Gualta said he currently takes care of one ventilator-using patient at a time, keeping an eye on their vitals while being supervised by an ITU nurse. Normally Intensive Treatment will have about 14 beds, but it’s been expanded to meet demand—on average, there have been 18 to 22 patients on the floor at any given time. These are the people who have been hit the hardest by covid-19 and are experiencing symptoms like organ failure, persistent fever, and severe breathing problems. He said his hospital hasn’t released official statistics of recovery rates for ITU patients but mentioned it’s probably in line with the national average, which has been about half. It’s been a lot for him to take—not only because it would be hard for anyone, but also because it wasn’t something he ever thought he would have to do.
“When we’re in day surgery, people don’t die when they go in there. After their procedure, they go home. Being in the ITU, it’s a very different environment. They are very ill. We can’t even speak to them, we can’t even chat with the patient, because they are in a coma,” he told me, fighting back tears. “You don’t even have a chance to reassure them. You can always talk to them when they’re in a coma, but you don’t know if they’re hearing you or understanding you.”
Even though it’s been over two months, Gualta thinks people still don’t understand the severity of the pandemic. It’s partially because of the British government’s response—he said the UK is still “behind,” despite all the warnings from other countries—but also because some folks aren’t following what little guidance they’re getting. Though there have been attempts to get things on track. Recently, the government released a 50-page plan detailing a gradual lift of the nation’s lockdown, which includes recommendations for face masks and social distancing. But Gualta said people are flaunting those guidelines for things like sunbathing, shopping, and barbecues.
“I wish that people would understand how serious this situation is,” he said. “There are still some people who think it’s just a flu, it’s not that bad. But you see people dying in the Intensive Care Unit. Once a patient goes into [the] Intensive Care Unit, they are really in a bad situation. You know that they are very ill. It’s either they will come out alive or they will not.”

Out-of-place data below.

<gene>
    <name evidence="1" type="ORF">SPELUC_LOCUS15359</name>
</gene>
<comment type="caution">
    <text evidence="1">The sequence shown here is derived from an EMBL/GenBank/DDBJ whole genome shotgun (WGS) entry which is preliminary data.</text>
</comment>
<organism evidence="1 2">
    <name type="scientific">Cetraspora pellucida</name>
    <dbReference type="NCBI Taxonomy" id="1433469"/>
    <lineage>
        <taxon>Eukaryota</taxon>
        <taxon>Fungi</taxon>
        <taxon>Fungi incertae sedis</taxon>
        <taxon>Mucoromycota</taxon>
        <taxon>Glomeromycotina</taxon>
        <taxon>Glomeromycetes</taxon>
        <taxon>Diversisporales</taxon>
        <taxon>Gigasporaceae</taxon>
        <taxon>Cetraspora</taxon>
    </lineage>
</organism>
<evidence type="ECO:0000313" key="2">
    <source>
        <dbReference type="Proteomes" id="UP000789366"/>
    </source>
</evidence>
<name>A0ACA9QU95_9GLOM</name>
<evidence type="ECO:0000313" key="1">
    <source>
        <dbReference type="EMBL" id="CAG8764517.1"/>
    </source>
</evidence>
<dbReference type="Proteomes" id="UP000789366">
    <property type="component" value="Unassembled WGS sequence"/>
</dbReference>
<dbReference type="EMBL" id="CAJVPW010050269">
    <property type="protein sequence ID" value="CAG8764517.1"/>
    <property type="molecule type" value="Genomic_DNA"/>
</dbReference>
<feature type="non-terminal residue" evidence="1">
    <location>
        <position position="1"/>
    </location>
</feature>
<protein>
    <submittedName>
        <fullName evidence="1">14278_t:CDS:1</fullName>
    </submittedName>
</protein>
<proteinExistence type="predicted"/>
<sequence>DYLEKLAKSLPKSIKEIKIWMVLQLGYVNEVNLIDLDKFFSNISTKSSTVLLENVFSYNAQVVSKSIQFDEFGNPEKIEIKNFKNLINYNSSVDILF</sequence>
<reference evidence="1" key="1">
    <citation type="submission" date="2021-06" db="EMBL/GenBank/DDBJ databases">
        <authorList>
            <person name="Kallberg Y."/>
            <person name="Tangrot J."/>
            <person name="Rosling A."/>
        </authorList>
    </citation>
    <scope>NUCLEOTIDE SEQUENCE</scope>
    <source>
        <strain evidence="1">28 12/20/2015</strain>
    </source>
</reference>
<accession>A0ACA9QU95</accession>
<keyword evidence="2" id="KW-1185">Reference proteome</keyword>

One of the things that Gualta said has been helpful to him are the weekly clapping sessions happening all around the country at 8 p.m. (we have similar events in parts of the United States). He said it fills him with pride to hear his neighbors and friends thanking him for the hard and unprecedented work he’s had to do—though he hopes people (and Parliament) are doing more than just clapping for essential workers like himself.
“It feels great, really, because a lot of times you don’t feel appreciated. Even before the current situation, medical professionals do great things but it doesn’t seem to be appreciated enough. Only when this happened and then people realized, ‘Oh, nurses are heroes, doctors are heroes,’ and then they start clapping. You feel special and you feel lifted, in spite of all the stresses that you do at work,” he said. “But on the opposite side, my thought is hopefully the government will not just think ‘Oh, we are clapping them, we call them heroes’ and think that’s enough. There are so many nurses and medical professional professionals [dying] because of this covid, and they seem to be just forgotten.”
Gualta has also been getting support from the cosplay community, which he said has been a welcome relief during this time. He’s participated in at least one of the cosplay video challenges that have been going around, and he’s been staying in touch with folks he’s met through cosplay—even if he doesn’t normally hang out with them outside of cons. He noted how the first convention he attends after all of this is over will likely be “the best thing ever.”
Even though it might be months or years before that happens, Gualta is going to keep working on his cosplay and growing his craft. It’s not just getting him through this difficult time, it’s also helped shape who he is. “Cosplay is an art, but within that there’s a lot more of art. I like the photography, I like to create and paint stuff. I enjoy the transformation. I started to learn more makeup. But most of all, it’s just an expression of myself. I’m usually shy, timid, introverted. But when I’m at cons, I become more extroverted,” Gualta said.
He then pointed to the cosplay wig he was wearing during our interview: “This right now helped me to be able to face you. I haven’t done anything like this before. If I face you just my normal self, I wouldn’t be able to talk probably. In conventions, when I’m my character, I’m the most sociable person. I become the most sociable person, I can talk to anyone.”
At first, Gualta said he was having trouble feeling motivated and had put his projects in the closet. But now, he’s pulled them back out and is spending his free time working on new cosplay because it helps keep him distracted from everything else going on. “I’m not working today, but even if I’m at home I’m thinking about what’s going to happen at work. It makes me anxious. I almost have a sort of panic attack just every time,” Gualta said. “What I do is just focus on my cosplay.”